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business data digital snippets e-commerce product Retail social media sustainability technology

ICYMI: Inside Magic Leap, no one buys through Alexa, Supreme’s covetable newspaper ad

Magic Leap
Magic Leap

A round-up of everything you might have missed in relevant fashion, retail and tech industry news over the past week.

TOP STORIES
  • Inside Magic Leap’s quest to remake itself as an ordinary company (with a real product) [Wired]
  • Surprise, no one buys things via Alexa [TechCrunch]
  • New York Post Supreme ad turns tabloid into impossible to find commodity [NY Times]
  • Adidas has a clever plan for staying relevant: withholding its biggest hits [QZ]
  • Toward a different language of size [NY Times]
TECHNOLOGY
  • How fashion retailer H&M is betting on artificial intelligence and big data to regain profitability [Forbes]
  • Wayfair unleashes mixed-reality shopping [RetailDive]
  • Starbucks may let customers pay with bitcoin [CNN]
  • Red Bull, Swarovski test Kik’s cryptocurrency rewards app [MobileMarketer]
SUSTAINABILITY & PURPOSE
  • Could rental fashion help us become more sustainable? [Harper’s Bazaar]
  • Walmart tried to make sustainability affordable. Here’s what happened [QZ]
  • Esprit and IndustriALL collaborate to improve workers’ rights [FashionUnited]
RETAIL & E-COMMERCE
  • Online retailers are using empty mall spaces to test products [Digiday]
  • Are retail stores now museums too? New beauty shop charges you to enter [Observer]
  • 9 tips for mastering the in-store experience [BoF]
  • Most consumers abandon online shopping carts due to lengthy checkouts [WWD]
  • Casper to open 200 stores across North America [RetailDive]
  • Levi’s unveils Project F.L.X. customization studio in Downtown LA [WWD]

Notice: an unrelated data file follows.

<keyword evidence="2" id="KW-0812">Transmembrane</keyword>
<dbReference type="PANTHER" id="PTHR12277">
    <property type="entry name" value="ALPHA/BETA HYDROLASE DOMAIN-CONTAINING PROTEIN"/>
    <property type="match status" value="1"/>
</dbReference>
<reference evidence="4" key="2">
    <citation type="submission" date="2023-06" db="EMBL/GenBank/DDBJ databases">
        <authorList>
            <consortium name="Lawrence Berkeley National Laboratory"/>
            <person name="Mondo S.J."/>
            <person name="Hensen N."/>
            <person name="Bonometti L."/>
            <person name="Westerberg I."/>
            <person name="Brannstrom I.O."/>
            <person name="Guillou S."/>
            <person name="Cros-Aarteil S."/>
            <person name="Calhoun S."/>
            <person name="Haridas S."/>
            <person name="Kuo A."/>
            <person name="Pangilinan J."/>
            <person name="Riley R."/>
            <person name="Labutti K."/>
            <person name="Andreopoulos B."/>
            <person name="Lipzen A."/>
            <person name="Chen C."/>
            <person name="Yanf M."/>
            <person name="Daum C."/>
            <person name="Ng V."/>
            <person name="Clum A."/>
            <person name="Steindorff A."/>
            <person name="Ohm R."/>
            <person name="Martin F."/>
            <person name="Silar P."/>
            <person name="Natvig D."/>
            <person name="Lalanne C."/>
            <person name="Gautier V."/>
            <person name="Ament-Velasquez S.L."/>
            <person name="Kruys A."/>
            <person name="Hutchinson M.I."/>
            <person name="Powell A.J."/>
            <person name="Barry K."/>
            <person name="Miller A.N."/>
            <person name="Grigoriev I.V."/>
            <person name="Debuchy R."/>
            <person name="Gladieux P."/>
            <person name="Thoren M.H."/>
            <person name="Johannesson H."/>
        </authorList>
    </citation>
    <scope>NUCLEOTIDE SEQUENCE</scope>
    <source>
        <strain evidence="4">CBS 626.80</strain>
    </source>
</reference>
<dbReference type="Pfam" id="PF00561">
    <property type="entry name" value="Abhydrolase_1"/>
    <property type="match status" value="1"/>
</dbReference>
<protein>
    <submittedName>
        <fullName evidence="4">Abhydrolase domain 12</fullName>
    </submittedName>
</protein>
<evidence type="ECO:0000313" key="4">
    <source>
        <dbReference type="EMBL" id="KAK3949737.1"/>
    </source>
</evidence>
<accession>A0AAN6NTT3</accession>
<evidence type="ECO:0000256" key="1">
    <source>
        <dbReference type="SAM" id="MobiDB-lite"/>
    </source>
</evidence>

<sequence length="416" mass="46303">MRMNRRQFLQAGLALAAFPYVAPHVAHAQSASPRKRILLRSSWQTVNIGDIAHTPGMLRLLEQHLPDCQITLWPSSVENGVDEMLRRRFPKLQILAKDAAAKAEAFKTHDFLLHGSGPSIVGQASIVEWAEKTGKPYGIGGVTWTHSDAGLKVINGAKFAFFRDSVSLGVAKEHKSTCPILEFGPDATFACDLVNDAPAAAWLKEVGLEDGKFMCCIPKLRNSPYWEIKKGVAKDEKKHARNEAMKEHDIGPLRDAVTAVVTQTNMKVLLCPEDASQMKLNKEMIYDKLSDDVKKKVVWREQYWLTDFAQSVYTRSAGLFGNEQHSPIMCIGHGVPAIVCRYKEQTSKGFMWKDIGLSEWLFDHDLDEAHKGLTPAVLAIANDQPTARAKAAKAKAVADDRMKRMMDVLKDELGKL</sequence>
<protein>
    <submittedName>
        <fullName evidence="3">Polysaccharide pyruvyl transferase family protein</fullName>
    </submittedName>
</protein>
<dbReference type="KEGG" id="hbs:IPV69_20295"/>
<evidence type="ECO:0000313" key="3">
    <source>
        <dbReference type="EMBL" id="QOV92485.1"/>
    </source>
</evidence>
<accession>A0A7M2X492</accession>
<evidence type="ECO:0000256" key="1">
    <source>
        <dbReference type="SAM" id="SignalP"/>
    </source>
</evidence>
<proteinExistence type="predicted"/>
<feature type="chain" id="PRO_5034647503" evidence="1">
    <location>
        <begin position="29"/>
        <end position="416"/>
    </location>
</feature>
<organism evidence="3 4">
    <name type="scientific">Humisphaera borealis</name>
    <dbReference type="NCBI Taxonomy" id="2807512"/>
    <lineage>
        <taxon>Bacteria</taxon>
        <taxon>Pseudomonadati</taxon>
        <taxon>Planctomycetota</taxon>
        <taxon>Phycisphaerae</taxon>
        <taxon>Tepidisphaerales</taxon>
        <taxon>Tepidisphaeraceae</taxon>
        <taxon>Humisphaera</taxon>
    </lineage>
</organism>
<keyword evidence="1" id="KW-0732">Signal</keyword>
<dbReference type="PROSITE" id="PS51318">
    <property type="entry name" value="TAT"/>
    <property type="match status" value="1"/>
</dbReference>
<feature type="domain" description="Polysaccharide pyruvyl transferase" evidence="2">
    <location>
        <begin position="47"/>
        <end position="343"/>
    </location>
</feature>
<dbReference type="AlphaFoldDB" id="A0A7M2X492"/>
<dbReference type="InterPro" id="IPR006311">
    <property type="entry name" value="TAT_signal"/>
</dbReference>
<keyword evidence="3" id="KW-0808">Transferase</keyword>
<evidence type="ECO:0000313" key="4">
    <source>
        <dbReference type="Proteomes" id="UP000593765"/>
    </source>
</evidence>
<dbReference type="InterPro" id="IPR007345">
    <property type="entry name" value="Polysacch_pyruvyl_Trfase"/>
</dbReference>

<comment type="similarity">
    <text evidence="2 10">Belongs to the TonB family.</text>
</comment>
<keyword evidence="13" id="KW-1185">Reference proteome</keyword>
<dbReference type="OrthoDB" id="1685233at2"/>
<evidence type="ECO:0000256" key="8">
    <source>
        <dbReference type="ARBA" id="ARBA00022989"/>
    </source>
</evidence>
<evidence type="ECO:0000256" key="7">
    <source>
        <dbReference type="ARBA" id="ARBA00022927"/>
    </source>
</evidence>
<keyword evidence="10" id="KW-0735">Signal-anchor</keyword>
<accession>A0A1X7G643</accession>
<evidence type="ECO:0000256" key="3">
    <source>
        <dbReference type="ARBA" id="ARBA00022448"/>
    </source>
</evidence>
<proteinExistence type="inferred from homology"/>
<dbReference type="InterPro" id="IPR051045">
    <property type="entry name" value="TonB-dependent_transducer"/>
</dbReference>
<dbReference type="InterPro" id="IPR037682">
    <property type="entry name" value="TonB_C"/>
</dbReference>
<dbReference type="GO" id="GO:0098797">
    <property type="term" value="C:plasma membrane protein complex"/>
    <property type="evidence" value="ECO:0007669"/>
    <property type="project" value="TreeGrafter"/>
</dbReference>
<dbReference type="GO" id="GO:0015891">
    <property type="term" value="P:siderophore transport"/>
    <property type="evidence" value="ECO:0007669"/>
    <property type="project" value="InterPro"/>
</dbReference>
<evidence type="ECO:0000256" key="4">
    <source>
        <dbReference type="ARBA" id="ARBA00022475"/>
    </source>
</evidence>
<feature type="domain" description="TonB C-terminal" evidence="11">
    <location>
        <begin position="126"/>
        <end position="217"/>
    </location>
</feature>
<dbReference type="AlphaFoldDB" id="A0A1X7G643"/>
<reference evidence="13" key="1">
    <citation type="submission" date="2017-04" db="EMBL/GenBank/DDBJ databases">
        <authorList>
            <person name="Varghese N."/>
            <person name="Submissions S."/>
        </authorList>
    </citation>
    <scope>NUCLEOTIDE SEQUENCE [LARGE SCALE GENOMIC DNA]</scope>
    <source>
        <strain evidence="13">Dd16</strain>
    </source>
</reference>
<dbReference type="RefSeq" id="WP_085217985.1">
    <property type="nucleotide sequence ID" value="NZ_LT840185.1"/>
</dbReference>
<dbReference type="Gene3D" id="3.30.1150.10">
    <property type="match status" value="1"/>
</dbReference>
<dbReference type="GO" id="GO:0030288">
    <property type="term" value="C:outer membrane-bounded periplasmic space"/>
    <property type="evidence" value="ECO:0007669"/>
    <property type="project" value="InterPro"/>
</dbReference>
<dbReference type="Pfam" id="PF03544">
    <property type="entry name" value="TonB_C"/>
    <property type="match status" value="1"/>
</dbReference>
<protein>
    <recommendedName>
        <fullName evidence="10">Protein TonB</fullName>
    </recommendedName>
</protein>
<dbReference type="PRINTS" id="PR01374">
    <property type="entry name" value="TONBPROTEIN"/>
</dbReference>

• Why isn’t Zara on every street corner? [Forbes]
  • Debenhams begins roll-out of in-store gyms [TheIndustry]
  • Store, café or art gallery? The rise and rise of the concept store [FashionUnited]
MARKETING & SOCIAL MEDIA
  • L’Oréal brings AR makeup sampling to Facebook [MobileMarketer]
  • How the #VanLife movement is influencing car design [FastCompany]
  • ‘Stories’ was Instagram’s smartest move yet [Recode]
  • Snapchat expands Shoppable AR to its top creators [Digiday]
  • How Poshmark’s sellers made $1B off the ‘social mall’ [RetailDive]
  • You are not original or creative on Instagram [QZ]
PRODUCT
  • Walmart is reportedly launching an Everlane-like clothing brand [QZ]
  • Vans aims to inspire and educate with its Van Gogh museum collection [AdWeek]
  • Are fashion brands pivoting to focus on cosmetics and fragrance? [Fashionista]
  • Amphibio is a 3D-printed shirt that lets you breathe underwater [FastCompany]
BUSINESS
  • Wrangler owner VF plans to spin off jeans business [WSJ]
  • How Benefit Cosmetics stays young [BoF]
  • Is Burberry’s simple new logo catnip to copycats? [Jing Daily]
  • Black designers have to work twice as hard – & are still ‘emerging’ [Refinery29]
CULTURE
  • Community, the missing ingredient in luxury’s streetwear pivot [BoF]
  • Bad taste is the best thing to happen to fashion [Vogue]
  • Black women are dominating the September issues [Evening Standard]

 

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Categories
e-commerce technology

Asos wins tech award at World Retail Congress

Asos_fitvisualiser_virtusize

Asos won the retail technology initiative of the year at this month’s World Retail Awards, for its Fit Visualiser tool.

Powered by Swedish company Virtusize, the technology enables shoppers to see how well an item might fit based on similar pieces they already own.

As pictured, it plays out in the form of a button next to the colour and size options on a product page (at this point for Asos’ own-brand products only). By clicking on it, users are invited to add measurements of a piece they already have to compare to the one they’re trying to buy.

The tool will then display overlaying silhouettes of the two garments in two-dimensional form and pinpoint the exact variations in bust, waist and length for instance. Different sizing options alongside allow the shopper to work out which to buy.

According to reports at launch earlier this year, using such a tool is proven to reduce fit-related returns, in some cases by up to 50%. Virtusize co-founder, Peder Stubert, said: “Many virtual fitting companies have tried and failed in this area because their solutions have been too costly or inaccurate. Our positive results from the ASOS [six-month] trial signal that there is a bright future ahead for our 2D garment comparison method.”

Other retailers who have used the tool include Nelly.com and Stylebop.com. A video below loosely demonstrates it being experimented with: